Sometimes communication causes great pain to the characters. Eden grows nauseous as he braces himself for the grueling task of rewriting a supposedly lost letter. When he finds that Susan sent it while he was asleep, he can hardly believe the news: “What letter? What letter?…You don’t mean you posted that letter?” (221).  His shock quickly metamorphoses into gratitude to Susan: “You don’t know what a service you have done me!…You have spared me this most unpleasant task” (221). Eden’s physical condition necessitated that he have a messenger—both someone to post the letter and the letter itself.

Texts themselves act as messengers repeatedly; besides letters, two other examples are Eden’s copy of Uncle Tom’s Cabin and the tracts Eden gives to Robinson. In both cases, the messenger-texts are, at least on the surface, ineffectual. Messenger Mrs. Davies refuses to give the book to Fry because she distrusts his thief-like appearance, thereby widening the communicative breach between Eden and Fry. Eden had hoped to send a message of sympathy by way of Harriet Beecher Stowe, but the messenger is forced to stay mum. Similarly, the tracts meant to speak to Robinson’s soul are repurposed into artistic playing cards before they can speak a message to him. He recolors them to declare a message quite different than the one Mr. Eden sent.

In and out of the prison, isolation abounds, requiring individuals to rely on messengers to communicate meaning.

Gypsies, Peasants, and a Castle Full of Gold

Jonathan Harker writes of his visit back to Transylvania after a seven-year absence: “Every trace of all that had been was blotted out” (419). When I read this, I pictured total destruction, a once lush landscape replaced by ashes, an uninhabitable post-apocalyptic world. Essentially, I imagined that when Dracula turned to dust, his whole world did, too. However, just as that mental picture began to solidify, Harker informs us that the castle still stands. Though all around is waste, this emblem of domesticity, albeit perverted, looms as ever before, prompting me to wonder what happens to the other inhabitants of Transylvania.

Harker’s description of total desolation contrastsed with his acknowledgement of what still exists captures Stephen D. Arata’s attention as well. In his article “The Occidental Tourist: ‘Dracula’ and the Anxiety of Reverse Colonization,” Arata addresses Harker’s Note, insightfully exploring several meanings. He poses that just as Dracula himself has been “blotted out,” Jonathan’s old view of Transylvania is erased. Similarly, he shows that all the journal entries, letters, and other apparently inauthentic writings about their experience are rendered untrustworthy; their validity has been “blotted out” (Arata 644).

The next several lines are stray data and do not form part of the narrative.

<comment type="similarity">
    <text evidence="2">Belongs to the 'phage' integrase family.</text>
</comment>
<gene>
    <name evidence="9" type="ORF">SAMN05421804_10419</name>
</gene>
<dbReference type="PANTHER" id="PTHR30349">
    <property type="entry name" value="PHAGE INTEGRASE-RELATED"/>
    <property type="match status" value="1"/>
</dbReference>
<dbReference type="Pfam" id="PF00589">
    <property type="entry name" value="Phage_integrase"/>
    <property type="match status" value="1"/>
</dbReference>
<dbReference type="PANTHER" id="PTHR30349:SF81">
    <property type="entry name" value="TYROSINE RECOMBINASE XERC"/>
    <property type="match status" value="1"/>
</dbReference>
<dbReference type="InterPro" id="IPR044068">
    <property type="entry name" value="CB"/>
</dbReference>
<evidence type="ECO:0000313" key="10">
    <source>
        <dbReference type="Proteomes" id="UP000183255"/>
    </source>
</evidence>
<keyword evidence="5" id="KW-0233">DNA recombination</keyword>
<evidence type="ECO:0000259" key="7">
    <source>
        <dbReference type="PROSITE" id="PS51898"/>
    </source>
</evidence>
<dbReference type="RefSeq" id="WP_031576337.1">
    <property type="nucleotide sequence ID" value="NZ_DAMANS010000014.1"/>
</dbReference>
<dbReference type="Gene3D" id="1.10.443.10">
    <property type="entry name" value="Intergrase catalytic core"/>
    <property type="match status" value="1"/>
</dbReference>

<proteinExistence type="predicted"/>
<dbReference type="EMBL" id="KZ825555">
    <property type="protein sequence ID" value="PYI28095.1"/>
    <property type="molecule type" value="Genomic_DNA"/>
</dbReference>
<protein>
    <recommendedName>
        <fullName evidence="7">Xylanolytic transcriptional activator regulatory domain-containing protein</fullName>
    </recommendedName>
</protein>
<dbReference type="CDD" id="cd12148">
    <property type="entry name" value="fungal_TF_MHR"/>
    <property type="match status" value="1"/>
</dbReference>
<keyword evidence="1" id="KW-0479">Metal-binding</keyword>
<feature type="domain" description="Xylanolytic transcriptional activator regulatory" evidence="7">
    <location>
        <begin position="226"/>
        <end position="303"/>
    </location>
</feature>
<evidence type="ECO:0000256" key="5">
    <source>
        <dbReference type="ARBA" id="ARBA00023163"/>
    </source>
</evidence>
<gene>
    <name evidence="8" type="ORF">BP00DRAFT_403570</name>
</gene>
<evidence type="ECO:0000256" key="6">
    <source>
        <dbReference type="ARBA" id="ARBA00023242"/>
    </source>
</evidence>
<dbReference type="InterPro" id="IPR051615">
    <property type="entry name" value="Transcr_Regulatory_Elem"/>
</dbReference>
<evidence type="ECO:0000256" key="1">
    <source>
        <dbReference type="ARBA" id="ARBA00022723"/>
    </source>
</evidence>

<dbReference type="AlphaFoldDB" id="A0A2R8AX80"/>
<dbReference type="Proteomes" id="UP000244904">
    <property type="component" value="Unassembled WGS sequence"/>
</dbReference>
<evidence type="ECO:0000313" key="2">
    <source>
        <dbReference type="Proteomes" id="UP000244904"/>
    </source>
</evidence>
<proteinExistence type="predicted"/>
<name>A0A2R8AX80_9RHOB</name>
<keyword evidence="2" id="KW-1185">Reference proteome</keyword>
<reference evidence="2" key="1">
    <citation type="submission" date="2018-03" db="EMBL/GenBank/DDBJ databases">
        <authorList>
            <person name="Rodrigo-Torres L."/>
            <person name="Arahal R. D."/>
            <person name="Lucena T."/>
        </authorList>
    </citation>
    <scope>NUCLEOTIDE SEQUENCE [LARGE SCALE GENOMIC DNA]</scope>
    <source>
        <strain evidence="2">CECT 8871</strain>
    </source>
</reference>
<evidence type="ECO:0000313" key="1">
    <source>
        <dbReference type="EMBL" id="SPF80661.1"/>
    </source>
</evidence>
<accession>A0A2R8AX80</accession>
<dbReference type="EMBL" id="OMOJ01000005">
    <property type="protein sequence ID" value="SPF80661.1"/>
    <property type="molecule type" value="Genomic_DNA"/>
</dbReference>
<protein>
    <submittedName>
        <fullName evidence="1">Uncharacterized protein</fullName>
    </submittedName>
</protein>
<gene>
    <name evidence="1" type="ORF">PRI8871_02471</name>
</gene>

These explanations clarify Harker’s note for me, but even these points leave a giant question mark regarding the state of the locals.

For hundreds of years, the Dracula family has occupied the same foreboding castle, and seemingly an entire culture has been built on superstition surrounding this nearly mythical man. The other people associated with the land are, like Dracula, described in mythic terms, with the leader of the gypsies being likened to a “centaur” (Stoker 416). As soon as Jonathan and Quincey slay the Count, the gypsies “turned, without a word, and rode away as if for their lives” (418). The wolves follow suit, and it seems that all who were once in service to darkness are now freed. Their departure hardly seems to celebrate newfound liberty, though; they can only fear the ones more powerful than their previous master and hope to avoid the wrath of the powerful five who “surrounded” them (416).

Like the gypsies, the local peasants are made mythic by their association with Dracula. Both the peasants who greet Jonathan on his first journey and those who encounter the band of travelers later in the book show great concern and compassion for the wayfarers. Their care stems from their knowledge of the evil surrounding the Count, a knowledge that informs all they do. Though some may have actually encountered Dracula, most have based their lives solely on what they have heard in stories. And while their knowledge is by no means empirical or exhaustive, they survive by it.

What happens, then, when their entire system of belief is shattered with nothing to replace it; or is it? Do the peasants even find out about the Count’s obliteration? Even if the gypsies were to spread the news, the peasants may still live in fear, now of the Westerners who have the power to slay Dracula.

Seven years later, no one seems to have settled around or in the castle, though doing so would be safe after the Count’s death. The gypsies likely still roam in fear; likewise, the Harkers give no indication that the peasants know anything has happened to the powerful force they fear.

Van Helsing boasts: “We want no proofs; we ask none to believe us!” desiring only that young Quincey Harker know of his mother’s pluck (419). Proofs or no proofs, the peasants and the gypsies may have been eager to believe their life-altering story were it told to them.

Arata, Stephen D. “The Occidental Tourist: ‘Dracula’ and the Anxiety of Reverse Colonization.” Victorian Studies 33.4 (1990): 621-45.

Stoker, Bram. Dracula. Ed. Glennis Byron. Toronto: Broadview, 1998.

“P.S.—I need not tell you this is a secret”

As I read Mina’s letters, Dr. Seward’s diary, and Jonathan’s journal, I can’t help but feel slightly invasive. At the same time, leafing through pages that were purportedly never intended for others’ eyes has a certain sneaky appeal that can’t help but intrigue readers. As much as I’d rather not have others perusing my own deep, dark secrets, I’m unashamedly engrossed by the correspondence in Dracula; the private made public attracts people’s attention.